Museum libraries and library history: joining the research conversation at the National Gallery
Jonathan Franklin (The National Gallery, London)
Changing roles are a feature of museum libraries today. The traditional role of supporting curatorial research is still key, but the importance of research to curators and to the museum, and, in some institutions, the status of curators within the museum, has not stood still in recent years. Evolving from a passive to a more active role is one way in which museum libraries can navigate these shifting tides. This presentation will describe ways in which the National Gallery Library is adapting itself to join the research conversations within the institution, as well as in the wider arenas of art history and library history. The National Gallery holds the Eastlake Library, the “founding library” acquired in 1870 from the widow of its first Director, Sir Charles Eastlake (1793-1865). Rather than focus on some of the many rare or unique volumes in the Eastlake Library, the presentation will discuss the role of the collection as a whole. Within the last year the Eastlake Library has been the focus of a rare books cataloguing project and also one of the principal drivers for putting the Library catalogue online. This work has fed into a long article in the National Gallery’s scholarly Technical Bulletin on how the Library underpinned Charles Eastlake’s pioneering work on technical art history and the writing of his landmark monograph Materials for a History of Oil Painting (1847). The Eastlake Library has also been the anchor for participation in an important international digital humanities project, Digital Cicognara, which seeks to re-create in digital form the art history library of Count Leopoldo Cicognara (1767–1834), now held at the Vatican Library. Moreover, it will now be the research focus for a collaborative doctoral project starting in 2018, in partnership with the School of Librarianship at Robert Gordon University in Aberdeen, a centre for expertise in the field of library history. The PhD student will explore the part played by the Library in supporting Eastlake as a scholar and a museum director, as well as the international scholarly context for emerging specialist art libraries in the 19th century. This is an area ripe for further study: evidence for the historical evolution of the specialist art library does exist in the form of surviving libraries, such as those of Cicognara and Eastlake, or in the form of published and unpublished catalogues; but the documentation is scattered, and no attempt has yet been made to synthesise it or to draw conclusions about how these libraries supported, advanced and shaped the intellectual environment of their personal or institutional owners and readers. Art libraries are an integral part of the history of art history. Our hope is that other art librarians will be inspired to explore the history of their libraries, and that this in turn will assist them in convincing their institutions of the historical and ongoing value of the library to their programmes and projects.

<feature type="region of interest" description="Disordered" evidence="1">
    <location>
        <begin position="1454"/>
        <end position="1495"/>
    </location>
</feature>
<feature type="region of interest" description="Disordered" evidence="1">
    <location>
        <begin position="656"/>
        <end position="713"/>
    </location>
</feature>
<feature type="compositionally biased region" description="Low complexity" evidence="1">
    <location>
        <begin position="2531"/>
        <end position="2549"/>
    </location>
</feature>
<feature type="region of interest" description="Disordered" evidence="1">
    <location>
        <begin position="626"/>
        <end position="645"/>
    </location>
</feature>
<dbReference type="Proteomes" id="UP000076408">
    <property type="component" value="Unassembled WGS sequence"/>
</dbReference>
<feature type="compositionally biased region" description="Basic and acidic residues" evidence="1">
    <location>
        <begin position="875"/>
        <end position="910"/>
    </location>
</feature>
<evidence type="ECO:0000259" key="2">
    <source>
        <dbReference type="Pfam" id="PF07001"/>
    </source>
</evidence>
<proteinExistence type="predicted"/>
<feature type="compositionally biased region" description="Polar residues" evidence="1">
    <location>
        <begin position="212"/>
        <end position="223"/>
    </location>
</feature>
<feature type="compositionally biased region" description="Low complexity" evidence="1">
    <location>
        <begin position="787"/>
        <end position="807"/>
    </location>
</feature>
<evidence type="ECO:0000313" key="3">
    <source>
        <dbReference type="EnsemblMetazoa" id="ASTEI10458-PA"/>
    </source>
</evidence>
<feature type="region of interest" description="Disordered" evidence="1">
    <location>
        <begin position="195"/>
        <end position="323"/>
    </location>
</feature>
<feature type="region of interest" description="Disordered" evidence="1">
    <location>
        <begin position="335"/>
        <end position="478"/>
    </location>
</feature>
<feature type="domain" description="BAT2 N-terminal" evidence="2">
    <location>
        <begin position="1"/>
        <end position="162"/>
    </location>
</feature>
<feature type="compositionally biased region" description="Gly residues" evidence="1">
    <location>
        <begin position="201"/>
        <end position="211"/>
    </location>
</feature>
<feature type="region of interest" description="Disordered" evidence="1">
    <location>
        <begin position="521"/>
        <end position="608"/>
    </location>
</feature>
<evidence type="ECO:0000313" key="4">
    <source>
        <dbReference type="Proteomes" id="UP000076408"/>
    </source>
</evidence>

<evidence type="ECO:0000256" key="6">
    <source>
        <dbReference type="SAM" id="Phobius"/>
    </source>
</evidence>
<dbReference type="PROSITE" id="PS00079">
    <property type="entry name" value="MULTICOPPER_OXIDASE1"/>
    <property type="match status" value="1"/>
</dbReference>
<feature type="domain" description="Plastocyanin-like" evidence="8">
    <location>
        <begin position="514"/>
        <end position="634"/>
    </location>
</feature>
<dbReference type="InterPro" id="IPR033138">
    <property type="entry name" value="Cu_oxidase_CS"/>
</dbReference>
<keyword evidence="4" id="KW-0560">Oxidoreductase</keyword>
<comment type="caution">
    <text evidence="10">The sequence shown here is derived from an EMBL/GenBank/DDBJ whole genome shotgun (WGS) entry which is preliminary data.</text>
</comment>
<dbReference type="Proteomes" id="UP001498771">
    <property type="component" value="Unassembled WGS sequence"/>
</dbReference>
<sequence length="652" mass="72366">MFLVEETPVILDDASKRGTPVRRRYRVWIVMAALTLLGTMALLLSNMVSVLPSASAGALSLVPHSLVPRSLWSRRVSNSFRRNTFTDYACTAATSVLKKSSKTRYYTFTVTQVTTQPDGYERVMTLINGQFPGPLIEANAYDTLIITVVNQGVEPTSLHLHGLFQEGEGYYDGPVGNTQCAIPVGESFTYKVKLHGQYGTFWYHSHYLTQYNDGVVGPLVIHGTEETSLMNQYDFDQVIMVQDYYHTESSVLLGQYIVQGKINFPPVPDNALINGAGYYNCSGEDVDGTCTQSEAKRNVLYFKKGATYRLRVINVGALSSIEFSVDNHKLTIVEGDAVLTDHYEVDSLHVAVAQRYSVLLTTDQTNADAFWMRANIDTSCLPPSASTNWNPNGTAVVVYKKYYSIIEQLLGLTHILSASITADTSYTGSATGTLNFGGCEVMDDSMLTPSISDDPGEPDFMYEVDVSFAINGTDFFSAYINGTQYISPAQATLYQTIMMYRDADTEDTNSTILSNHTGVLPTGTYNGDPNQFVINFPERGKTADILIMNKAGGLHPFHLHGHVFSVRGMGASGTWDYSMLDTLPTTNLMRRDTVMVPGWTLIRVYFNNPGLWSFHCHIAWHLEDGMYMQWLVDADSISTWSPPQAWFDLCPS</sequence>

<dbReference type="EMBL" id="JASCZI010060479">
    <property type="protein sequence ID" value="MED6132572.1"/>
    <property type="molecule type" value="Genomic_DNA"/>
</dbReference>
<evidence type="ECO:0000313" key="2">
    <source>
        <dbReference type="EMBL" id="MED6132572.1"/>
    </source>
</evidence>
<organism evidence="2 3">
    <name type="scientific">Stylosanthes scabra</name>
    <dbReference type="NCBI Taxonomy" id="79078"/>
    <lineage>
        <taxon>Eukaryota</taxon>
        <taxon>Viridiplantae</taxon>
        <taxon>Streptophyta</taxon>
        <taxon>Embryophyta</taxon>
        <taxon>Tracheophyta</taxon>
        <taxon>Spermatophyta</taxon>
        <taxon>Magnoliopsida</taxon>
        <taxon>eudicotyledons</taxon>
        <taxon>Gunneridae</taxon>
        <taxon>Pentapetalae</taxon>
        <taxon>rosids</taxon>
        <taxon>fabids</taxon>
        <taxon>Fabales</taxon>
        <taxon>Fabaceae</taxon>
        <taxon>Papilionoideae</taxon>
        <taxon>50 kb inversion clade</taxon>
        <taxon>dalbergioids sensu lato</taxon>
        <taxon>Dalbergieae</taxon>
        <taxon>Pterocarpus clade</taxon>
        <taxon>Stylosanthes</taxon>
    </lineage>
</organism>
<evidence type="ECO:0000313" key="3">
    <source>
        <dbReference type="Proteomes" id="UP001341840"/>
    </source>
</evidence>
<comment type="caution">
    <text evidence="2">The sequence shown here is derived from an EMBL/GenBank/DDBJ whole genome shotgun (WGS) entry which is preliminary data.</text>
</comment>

Jonathan Franklin became the Librarian of the National Gallery in 2014, having been Chief of Library and Archives at the National Gallery of Canada in Ottawa. His most recent publication is an article on Sir Charles Eastlake’s use of his Library in writing his classic monograph, Materials for a History of Oil Painting (1847). He was a contributor to Essays in the History of Art Librarianship in Canada (2006) http://www.arliscanada.ca/hal/arlis-hal.pdf. He has served on the Council of ARLIS/UK & Ireland, the Board of the Art Libraries Society of North America, and the Art Libraries Section Standing Committee of IFLA.